New Way to Suppress Lung Tumours
News Oct 05, 2016
Lung cancer cell growth depends on certain proteins that require the addition of sugar molecule chains to become active. Scientists have long thought that the addition of these sugar chains is like an on or off switch, and that blocking their addition would be harmful. Now a Yale-led research team has identified a new blocking mechanism that acts more like a dimmer switch and potently inhibits lung tumor cell growth.
Senior author Joseph Contessa and his co-authors screened hundreds of thousands of chemical compounds to uncover a new inhibitor that reduces the addition of sugar chains without harming non-tumor cells. Based on this finding, the research team plans to test the compound in preclinical studies as a potential new strategy for treating lung cancer — the leading cause of cancer death nationwide.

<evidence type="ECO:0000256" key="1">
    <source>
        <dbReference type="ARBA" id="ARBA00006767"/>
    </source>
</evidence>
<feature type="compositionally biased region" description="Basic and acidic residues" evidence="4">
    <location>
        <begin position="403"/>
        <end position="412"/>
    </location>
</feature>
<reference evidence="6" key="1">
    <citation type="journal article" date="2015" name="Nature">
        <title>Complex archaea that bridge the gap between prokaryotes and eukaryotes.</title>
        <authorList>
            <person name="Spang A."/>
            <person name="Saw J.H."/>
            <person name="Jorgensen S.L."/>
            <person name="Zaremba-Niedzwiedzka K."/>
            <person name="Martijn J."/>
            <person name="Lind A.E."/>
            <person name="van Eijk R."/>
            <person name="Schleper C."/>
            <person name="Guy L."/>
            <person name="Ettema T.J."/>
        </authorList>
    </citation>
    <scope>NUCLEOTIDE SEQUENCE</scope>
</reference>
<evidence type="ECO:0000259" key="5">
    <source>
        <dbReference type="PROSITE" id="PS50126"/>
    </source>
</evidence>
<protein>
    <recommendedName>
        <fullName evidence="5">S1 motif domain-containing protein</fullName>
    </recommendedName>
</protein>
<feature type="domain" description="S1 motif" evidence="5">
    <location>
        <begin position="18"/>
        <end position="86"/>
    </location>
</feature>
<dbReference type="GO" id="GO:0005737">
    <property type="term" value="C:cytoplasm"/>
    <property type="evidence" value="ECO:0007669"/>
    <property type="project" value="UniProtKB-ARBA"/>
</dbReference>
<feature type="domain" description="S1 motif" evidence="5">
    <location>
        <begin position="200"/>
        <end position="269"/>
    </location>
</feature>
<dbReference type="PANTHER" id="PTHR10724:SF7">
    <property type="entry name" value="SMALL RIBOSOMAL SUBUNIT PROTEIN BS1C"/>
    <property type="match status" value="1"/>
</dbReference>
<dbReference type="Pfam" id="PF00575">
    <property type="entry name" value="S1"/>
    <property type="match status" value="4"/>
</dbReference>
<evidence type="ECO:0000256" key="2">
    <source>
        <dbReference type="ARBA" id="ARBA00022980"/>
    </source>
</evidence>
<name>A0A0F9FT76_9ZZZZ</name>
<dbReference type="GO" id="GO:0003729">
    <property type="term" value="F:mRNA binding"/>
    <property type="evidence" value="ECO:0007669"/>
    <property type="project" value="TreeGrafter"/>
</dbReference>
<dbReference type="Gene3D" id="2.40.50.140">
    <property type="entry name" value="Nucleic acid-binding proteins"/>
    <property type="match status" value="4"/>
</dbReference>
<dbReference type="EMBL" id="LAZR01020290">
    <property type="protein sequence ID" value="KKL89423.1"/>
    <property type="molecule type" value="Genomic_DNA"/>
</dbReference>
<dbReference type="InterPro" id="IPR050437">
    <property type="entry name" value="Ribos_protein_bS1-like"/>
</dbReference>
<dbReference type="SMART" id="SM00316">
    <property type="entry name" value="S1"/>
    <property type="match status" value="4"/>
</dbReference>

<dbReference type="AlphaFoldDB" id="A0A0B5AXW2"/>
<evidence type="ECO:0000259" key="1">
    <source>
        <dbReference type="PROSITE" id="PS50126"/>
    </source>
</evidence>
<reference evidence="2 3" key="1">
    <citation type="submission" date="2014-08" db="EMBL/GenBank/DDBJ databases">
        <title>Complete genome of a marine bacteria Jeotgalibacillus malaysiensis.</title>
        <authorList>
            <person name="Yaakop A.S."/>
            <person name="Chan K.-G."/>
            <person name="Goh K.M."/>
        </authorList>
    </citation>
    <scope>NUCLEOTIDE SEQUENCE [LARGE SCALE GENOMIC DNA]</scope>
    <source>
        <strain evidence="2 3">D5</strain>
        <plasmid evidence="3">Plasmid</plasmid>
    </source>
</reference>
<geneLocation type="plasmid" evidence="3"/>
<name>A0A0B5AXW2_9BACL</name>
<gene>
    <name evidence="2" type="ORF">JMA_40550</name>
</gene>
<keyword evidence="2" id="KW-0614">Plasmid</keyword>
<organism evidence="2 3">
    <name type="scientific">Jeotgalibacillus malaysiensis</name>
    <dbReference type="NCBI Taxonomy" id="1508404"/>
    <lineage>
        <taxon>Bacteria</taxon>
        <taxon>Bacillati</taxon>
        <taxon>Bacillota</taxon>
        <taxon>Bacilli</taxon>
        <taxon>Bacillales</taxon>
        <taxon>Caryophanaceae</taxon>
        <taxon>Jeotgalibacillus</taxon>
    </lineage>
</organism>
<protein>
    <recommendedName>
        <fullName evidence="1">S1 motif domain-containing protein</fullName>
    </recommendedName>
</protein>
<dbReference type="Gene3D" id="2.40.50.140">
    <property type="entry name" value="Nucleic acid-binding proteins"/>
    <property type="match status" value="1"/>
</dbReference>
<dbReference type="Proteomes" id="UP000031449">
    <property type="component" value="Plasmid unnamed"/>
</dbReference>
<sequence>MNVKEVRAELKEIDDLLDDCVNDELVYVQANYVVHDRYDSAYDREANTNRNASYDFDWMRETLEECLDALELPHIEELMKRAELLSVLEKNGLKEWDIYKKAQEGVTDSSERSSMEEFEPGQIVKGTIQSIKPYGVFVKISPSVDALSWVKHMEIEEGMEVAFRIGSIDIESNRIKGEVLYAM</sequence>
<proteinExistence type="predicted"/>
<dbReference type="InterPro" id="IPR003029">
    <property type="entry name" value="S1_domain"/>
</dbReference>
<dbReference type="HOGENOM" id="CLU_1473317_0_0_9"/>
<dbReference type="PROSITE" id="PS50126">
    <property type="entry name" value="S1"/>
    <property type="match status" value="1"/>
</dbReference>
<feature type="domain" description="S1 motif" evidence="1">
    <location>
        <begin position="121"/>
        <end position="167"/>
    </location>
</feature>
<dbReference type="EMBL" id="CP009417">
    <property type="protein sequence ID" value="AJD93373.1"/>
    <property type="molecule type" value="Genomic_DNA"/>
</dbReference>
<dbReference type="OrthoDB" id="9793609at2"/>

Decoding the 3-D Structure of HuntingtinNews
Mutations on a single gene, the huntingtin gene, are the cause of Huntington's disease. They lead to an incorrect form of the correspondent protein. With the help of cryo-electron microscopy, researchers have now decoded the three-dimensional, molecular structure of the healthy human huntingtin protein.READ MORE